Did you know that Read Between the Bars is completely run by volunteers and donations? That is why we are so appreciative of the local businesses and community groups that allow us to share our mission to help gather donations. We have had a few places help us out over the last year, and just want to thank them for helping the Arizona community!
A big thank you to…
To find out more about any of these organizations, click on the links above.
Join Read Between the Bars on Tuesday, March 31st from 5pm to 10pm at La Cocina Restaurant and Bar for their weekly benefit! Come and enjoy any food or drink that evening, and 10% of the sales will go to support Read Between the Bars’ mission of sending books to people incarcerated in Arizona.
While there, you’ll get to enjoy live music by Mik and Scott and Billy Sedlmayr. Mik and Scott, who are regular performers at La Cocina, use looping bass, sax, drums, and other instruments to create a unique, experimental funk sound. Billy Sedlmayr h
as been a contributor to Tucson’s music scene since his teenage years, when he was involved in local punk bands like The Pedestrians. Over the years, while sharing the stage and studio with the likes of Howe Gelb and Dave Seeger, his sound took a turn toward Americana.
Let us know you’re coming by RSVPing on the Facebook event. Feel free to bring your gently used paperback books to donate at that time. Hope to see you there!
For questions, please email us at email@example.com.
The release of the annual United States Peace Index (USPI) by the nonpartisan Institute for Economics and Peace (IEP) has given Arizona a bit of notoriety. The USPI ranked Arizona number 46, making it one of the least peaceful states in an analysis that examines how homicide, violent crime, small arms, incarceration, and police employment compare from state to state. While Arizona isn’t at the very bottom of the rankings (that distinction goes to Louisiana), Arizona did show the biggest fall from previous USPI data.
Although Arizona’s fall is attributed to an increase in homicide, what’s worth pointing out is that incarceration is where Arizona is furthest beyond the national average. IEP provides an interactive map for people who want to browse this year’s USPI results. Clicking on a state opens a bar graph that will show how that state measures up in rates per 100,000 people for each indicator. A green dot on each bar indicates where the national average is. For Arizona, incarceration is where the bar passes the dot by the widest margin. Arizona’s rate, at 5 per 100,000, puts it among the six worst states in the nation. (If the number seems too small, it’s because of the limiting criteria; it “only includes prisoners under state jurisdiction who have been sentenced to more than one year in prison. This means that both federal prisoners and prisoners in jail are not included in calculating the USPI.”)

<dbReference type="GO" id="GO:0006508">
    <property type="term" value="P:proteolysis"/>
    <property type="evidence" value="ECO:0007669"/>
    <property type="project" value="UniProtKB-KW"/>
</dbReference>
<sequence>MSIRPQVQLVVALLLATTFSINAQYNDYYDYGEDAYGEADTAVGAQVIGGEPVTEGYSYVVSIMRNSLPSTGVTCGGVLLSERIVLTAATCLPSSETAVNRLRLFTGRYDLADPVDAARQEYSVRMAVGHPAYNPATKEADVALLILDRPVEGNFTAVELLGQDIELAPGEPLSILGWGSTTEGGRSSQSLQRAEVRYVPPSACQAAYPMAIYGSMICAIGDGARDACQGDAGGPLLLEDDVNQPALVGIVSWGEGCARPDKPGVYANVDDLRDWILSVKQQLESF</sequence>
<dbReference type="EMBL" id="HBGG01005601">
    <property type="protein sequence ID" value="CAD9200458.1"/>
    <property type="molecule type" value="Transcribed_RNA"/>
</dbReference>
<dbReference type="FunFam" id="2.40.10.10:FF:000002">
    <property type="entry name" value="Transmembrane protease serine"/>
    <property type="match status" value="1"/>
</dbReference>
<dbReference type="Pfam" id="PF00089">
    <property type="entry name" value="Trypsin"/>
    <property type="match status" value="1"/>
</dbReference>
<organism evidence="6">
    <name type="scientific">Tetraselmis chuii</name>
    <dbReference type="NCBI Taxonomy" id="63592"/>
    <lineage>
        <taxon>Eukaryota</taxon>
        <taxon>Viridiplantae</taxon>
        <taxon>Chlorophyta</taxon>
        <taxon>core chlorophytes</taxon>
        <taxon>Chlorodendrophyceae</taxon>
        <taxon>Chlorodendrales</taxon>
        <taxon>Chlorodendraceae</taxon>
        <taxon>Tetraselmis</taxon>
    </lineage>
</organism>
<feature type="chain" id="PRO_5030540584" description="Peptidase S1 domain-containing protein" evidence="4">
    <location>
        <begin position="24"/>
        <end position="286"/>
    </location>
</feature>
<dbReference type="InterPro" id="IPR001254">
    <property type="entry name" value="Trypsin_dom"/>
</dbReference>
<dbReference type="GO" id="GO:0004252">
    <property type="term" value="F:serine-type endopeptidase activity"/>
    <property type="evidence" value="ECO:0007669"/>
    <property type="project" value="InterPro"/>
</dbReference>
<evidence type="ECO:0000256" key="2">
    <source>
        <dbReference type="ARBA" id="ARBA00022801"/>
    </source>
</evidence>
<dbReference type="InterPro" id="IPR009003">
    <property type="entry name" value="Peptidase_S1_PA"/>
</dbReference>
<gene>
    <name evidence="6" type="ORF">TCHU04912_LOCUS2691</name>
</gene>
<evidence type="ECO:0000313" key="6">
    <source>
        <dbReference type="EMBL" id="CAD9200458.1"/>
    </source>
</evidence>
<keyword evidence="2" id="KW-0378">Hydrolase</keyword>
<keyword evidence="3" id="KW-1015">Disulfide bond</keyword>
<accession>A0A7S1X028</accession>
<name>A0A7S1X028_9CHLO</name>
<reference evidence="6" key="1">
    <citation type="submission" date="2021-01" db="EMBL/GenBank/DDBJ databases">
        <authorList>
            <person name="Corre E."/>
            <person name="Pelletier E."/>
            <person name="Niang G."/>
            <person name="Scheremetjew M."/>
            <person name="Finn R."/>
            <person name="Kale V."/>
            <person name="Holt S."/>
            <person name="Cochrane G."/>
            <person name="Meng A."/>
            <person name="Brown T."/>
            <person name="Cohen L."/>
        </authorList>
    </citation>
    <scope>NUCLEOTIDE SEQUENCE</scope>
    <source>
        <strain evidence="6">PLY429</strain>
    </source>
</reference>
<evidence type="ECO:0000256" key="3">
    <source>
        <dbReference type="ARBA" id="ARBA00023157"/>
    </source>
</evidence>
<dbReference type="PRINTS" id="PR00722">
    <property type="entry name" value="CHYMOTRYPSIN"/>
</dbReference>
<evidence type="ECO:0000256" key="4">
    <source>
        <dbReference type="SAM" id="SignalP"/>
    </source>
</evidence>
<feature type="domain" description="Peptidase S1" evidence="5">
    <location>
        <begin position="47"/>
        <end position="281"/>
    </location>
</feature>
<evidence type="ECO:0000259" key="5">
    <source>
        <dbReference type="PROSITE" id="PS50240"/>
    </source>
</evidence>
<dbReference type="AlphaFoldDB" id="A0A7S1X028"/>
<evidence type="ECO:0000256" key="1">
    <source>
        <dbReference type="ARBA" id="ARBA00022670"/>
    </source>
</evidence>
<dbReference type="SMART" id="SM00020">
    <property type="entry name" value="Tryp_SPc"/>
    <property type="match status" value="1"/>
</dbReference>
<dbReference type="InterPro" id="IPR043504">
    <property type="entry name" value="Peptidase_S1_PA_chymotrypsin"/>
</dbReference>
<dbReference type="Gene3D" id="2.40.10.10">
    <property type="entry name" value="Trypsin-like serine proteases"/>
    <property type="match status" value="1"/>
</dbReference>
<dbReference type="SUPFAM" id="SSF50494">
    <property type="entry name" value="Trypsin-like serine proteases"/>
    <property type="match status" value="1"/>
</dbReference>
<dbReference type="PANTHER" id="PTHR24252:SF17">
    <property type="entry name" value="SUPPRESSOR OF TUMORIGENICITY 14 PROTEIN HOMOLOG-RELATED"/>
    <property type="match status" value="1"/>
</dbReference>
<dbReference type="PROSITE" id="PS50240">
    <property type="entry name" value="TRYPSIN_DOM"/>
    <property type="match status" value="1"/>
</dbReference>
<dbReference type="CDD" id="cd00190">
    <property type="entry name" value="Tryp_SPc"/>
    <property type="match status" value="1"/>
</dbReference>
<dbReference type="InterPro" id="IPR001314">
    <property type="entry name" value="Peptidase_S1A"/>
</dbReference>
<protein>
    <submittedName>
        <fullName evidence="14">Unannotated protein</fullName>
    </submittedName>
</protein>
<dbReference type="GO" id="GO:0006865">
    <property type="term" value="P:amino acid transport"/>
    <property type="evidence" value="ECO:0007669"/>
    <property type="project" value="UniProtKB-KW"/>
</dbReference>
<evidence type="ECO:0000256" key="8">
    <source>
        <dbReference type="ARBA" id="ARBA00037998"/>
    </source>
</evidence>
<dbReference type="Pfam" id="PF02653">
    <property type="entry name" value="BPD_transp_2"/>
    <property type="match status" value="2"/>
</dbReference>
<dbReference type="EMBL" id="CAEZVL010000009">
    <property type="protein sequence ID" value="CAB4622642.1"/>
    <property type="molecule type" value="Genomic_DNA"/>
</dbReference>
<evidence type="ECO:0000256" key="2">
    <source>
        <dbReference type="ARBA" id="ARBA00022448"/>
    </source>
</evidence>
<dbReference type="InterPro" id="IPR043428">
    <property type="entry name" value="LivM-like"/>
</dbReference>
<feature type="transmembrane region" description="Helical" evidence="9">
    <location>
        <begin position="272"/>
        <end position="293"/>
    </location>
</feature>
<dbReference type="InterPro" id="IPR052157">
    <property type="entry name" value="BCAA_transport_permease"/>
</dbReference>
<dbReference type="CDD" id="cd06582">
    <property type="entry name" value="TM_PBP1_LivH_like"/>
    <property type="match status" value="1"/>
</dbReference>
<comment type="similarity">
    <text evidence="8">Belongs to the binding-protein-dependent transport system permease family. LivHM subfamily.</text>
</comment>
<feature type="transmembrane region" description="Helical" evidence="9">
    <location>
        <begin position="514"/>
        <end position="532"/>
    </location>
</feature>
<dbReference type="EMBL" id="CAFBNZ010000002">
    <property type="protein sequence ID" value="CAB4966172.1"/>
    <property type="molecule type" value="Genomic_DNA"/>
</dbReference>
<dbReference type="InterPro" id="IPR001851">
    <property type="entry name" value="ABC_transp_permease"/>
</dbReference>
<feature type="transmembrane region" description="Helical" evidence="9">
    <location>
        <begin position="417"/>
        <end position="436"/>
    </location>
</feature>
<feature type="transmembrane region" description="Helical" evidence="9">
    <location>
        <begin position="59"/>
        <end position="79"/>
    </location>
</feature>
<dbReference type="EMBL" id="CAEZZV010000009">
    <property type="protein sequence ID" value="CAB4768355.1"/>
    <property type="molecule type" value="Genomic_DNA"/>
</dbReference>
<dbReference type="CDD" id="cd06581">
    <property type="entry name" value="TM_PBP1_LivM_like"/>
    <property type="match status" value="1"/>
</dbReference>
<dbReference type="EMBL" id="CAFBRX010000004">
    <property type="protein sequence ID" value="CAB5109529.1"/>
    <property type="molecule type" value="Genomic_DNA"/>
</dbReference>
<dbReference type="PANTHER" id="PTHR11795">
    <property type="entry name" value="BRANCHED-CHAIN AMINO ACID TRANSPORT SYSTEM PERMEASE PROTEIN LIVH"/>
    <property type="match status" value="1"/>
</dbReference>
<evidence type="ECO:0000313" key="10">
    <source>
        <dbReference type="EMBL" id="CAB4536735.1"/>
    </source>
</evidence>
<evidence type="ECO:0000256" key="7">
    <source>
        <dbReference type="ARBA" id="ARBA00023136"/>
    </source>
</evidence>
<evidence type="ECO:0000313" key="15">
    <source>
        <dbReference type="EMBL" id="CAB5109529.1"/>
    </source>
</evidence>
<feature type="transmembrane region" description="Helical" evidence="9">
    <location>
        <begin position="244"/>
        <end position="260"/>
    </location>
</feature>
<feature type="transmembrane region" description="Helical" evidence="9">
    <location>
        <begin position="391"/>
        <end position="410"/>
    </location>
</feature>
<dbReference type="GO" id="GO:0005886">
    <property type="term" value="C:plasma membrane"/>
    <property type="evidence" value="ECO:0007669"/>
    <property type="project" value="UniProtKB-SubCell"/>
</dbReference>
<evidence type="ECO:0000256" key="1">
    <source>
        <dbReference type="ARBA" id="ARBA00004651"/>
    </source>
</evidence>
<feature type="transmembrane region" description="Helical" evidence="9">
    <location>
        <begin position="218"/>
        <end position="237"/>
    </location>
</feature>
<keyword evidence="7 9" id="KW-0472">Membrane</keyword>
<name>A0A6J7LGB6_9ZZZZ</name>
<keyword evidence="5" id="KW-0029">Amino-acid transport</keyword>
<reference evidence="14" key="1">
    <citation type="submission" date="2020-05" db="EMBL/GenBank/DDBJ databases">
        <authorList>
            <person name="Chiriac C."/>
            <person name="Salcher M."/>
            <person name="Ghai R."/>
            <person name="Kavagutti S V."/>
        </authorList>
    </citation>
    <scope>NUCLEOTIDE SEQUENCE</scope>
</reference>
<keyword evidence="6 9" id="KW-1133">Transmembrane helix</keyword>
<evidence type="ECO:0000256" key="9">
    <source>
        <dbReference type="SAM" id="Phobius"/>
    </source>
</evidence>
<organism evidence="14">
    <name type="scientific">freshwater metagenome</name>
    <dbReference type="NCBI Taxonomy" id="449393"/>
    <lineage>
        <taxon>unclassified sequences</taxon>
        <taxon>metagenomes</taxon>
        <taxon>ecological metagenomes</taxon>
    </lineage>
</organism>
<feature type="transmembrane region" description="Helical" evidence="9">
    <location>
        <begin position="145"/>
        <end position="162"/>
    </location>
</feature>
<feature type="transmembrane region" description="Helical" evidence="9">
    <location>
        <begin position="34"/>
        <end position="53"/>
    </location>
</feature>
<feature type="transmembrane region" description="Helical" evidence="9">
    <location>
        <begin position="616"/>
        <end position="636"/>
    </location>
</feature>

But Arizona’s prisons continue to expand. The Arizona Daily Sun reported today on Arizona’s latest spending plan, which includes “$20 million this coming year–with a promise of another $30 million the year after that–to build a new maximum security prison.” In a state that has made deep cuts in education spending, reining in prison spending seems to be off the table.
The good news is the USPI shows that the U.S. is the most peaceful it’s been at any time in the last two decades, and that while “state incarceration rates in the U.S. have dramatically increased from 1981 to 2007,” “this trend seems to have reached a plateau and the incarceration rate has even slightly decreased over the last two years.” Of course, in a nation that is the world leader in incarceration, at 743 per 100,000, a plateau is little consolation for those working to turn the tide against mass incarceration–and, more importantly, for those incarcerated.
Here’s a quick wrap-up of some news items that were noteworthy but not covered in our blog this week.
- From the ACLU Blog of Rights, Monday, March 12, 2012: A New York Times article on Sunday “reinforces what the ACLU and human rights activists around the nation have long said: it’s time to end the barbarously cruel practice…of locking down prisoners in long-term total isolation.” The article includes telling comments by Mississippi’s commissioner of corrections, who “started out believing that difficult inmates should be locked down as tightly as possible” but later changed his mind: “If you treat people like animals, that’s exactly the way they’ll behave.”